If I copy some file from some place to another using
cp, the timestamp on the copied file is set to the time of the copy.
Is there some way to avoid this?
I need to copy files without altering their timestamps.
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cp -p does the trick. For Linux:
-pCause cp to preserve the following attributes of each source file in the copy: modification time, access time, file flags, file mode, ACL, user ID, and group ID, as allowed by permissions.
And for OS X:
-pCause cp to preserve the following attributes of each source file in the copy: modification time, access time, file flags, file mode, user ID, and group ID, as allowed by permissions. Access Control Lists (ACLs) and Extended Attributes (EAs), including resource forks, will also be preserved.
Note that this may/will change the source file's access time (atime), as shown by
ls -lu. Also,
stat -x can be used to nicely show the data access, data modification, and file status change times, to which for macOS the birth time can be added using explicit formatting:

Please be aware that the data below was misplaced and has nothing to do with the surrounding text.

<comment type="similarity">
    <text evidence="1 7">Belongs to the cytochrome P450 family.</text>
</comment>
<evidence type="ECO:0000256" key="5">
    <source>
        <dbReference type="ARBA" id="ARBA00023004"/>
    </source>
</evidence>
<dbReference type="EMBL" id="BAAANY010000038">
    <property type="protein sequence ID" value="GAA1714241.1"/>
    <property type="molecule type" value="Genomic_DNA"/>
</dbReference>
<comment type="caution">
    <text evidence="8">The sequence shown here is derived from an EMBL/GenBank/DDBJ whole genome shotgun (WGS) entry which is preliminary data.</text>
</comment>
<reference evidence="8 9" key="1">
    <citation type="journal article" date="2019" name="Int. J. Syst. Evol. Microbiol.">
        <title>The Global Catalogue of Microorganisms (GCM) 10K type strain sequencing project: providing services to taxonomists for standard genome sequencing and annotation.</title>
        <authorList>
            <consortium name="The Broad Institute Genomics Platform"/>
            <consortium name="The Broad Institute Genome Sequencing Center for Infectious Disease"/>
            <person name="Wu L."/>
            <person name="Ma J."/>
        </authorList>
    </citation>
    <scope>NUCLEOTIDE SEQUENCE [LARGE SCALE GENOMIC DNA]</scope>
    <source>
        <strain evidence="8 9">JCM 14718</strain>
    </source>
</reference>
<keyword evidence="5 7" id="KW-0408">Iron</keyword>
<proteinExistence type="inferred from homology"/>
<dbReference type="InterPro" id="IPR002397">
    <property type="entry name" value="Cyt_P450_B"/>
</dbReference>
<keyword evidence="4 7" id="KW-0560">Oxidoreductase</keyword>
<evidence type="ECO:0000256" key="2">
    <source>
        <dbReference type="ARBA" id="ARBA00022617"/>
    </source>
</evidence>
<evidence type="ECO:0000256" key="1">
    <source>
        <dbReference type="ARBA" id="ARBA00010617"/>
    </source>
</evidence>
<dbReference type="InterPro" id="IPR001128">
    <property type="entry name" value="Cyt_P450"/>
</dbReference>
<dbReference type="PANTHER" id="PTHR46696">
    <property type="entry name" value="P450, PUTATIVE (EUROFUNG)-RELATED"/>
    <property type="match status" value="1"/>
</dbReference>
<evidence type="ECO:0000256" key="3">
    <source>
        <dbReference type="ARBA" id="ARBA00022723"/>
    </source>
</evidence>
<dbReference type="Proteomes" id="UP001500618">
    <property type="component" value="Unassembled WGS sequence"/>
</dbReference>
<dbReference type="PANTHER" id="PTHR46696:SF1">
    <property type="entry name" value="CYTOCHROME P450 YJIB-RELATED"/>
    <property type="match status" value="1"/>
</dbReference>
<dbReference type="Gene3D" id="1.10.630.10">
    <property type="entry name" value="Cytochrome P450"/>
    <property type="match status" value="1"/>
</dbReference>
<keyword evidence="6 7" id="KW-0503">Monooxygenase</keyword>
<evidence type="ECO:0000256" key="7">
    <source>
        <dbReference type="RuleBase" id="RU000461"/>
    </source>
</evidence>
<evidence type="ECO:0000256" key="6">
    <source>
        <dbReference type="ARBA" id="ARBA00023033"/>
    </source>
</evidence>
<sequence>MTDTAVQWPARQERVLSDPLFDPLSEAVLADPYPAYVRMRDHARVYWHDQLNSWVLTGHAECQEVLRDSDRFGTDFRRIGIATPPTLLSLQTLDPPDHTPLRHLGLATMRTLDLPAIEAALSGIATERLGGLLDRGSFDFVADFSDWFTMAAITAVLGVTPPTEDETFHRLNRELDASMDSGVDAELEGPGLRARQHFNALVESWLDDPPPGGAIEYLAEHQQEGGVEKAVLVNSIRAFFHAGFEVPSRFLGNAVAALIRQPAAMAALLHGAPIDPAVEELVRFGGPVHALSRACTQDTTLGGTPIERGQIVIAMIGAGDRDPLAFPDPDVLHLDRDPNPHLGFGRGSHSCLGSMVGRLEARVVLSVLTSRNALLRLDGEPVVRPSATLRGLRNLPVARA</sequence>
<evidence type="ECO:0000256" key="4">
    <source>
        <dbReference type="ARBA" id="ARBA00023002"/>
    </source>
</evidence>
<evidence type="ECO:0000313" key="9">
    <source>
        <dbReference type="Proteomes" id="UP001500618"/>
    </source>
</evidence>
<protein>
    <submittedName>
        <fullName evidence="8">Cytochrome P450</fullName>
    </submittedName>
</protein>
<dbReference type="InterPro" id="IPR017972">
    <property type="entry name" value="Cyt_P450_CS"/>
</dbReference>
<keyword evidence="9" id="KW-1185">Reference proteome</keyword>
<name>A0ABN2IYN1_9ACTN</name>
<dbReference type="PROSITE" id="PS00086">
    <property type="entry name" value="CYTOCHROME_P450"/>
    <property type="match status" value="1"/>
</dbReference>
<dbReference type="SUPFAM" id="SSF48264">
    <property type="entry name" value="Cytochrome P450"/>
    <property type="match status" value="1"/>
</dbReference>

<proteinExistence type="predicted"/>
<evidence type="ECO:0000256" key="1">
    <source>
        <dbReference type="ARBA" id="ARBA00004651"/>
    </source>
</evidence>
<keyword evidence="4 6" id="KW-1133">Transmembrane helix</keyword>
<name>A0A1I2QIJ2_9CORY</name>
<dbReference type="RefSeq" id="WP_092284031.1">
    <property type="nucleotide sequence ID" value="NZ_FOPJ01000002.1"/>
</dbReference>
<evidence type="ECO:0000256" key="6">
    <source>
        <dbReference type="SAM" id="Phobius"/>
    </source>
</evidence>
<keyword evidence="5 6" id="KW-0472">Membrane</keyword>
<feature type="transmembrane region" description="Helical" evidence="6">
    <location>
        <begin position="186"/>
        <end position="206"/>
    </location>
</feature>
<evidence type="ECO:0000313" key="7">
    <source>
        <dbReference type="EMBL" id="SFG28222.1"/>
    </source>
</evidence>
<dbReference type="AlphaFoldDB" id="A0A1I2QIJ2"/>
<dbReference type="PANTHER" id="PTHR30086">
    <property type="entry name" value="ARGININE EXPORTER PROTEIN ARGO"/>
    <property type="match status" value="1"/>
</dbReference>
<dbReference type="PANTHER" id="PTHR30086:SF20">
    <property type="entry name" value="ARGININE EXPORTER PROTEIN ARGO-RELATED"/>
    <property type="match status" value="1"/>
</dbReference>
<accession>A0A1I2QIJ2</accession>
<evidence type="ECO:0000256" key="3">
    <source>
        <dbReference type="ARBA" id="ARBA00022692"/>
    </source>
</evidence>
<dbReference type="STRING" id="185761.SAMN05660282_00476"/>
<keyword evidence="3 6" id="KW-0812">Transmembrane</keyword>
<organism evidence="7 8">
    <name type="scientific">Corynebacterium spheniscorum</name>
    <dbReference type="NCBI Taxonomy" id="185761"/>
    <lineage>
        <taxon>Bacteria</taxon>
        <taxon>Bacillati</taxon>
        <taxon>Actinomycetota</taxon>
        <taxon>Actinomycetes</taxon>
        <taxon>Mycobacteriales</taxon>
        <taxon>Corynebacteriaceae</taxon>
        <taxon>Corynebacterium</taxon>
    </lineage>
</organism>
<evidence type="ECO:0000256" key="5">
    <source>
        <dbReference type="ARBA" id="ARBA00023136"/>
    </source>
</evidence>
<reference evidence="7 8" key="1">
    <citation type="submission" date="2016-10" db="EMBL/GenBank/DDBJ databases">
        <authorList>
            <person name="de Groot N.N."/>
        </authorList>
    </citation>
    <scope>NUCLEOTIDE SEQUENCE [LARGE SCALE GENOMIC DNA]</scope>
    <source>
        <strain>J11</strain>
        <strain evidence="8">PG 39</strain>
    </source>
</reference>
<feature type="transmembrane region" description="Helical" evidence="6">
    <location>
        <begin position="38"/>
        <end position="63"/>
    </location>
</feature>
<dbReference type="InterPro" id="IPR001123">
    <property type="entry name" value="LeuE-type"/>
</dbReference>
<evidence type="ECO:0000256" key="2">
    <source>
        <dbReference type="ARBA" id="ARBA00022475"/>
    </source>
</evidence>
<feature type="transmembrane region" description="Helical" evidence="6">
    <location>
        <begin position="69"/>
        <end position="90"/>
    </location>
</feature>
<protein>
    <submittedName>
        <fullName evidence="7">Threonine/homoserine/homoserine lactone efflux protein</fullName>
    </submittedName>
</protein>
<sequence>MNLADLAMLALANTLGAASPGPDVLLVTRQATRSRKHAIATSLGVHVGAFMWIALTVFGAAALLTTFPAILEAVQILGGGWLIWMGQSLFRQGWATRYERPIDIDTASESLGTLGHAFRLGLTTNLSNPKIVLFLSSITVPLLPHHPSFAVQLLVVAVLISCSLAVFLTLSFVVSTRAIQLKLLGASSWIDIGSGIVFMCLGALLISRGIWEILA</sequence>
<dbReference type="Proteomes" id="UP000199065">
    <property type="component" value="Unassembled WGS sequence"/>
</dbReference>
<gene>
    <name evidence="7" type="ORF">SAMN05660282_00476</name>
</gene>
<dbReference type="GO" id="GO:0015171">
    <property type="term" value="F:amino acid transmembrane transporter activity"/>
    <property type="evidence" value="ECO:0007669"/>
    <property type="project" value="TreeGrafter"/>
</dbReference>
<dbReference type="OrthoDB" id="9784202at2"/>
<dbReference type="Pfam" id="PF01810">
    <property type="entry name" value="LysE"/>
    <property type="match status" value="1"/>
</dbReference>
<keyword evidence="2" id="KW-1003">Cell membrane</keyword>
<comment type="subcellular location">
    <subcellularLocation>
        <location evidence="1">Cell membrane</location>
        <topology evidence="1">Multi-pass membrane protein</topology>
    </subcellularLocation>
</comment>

stat -f "%n%N%nAccess (atime): %Sa%nModify (mtime): %Sm%nChange (ctime): %Sc%nBirth (Btime): %SB%n" *
cp from the GNU Coreutils, to preserve only the timestamps and not attributes such as user id, group id or file mode there is the longhand
--preserve which allows to explicitly specify a list of attributes to be preserved.
cp --preserve=timestamps source destination
Be aware though that this syntax is probably not supported on other Unices. An alternative could be to use the
--times parameter of
rsync which should be available on most installations.
There are three times on a Unix filesystem, the access time (atime), the modification time (mtime), and the inode change time (ctime). You can change the access time and the modification time with the touch program, for example
cp orig copy touch -r orig copy
However, you cannot change the inode change time.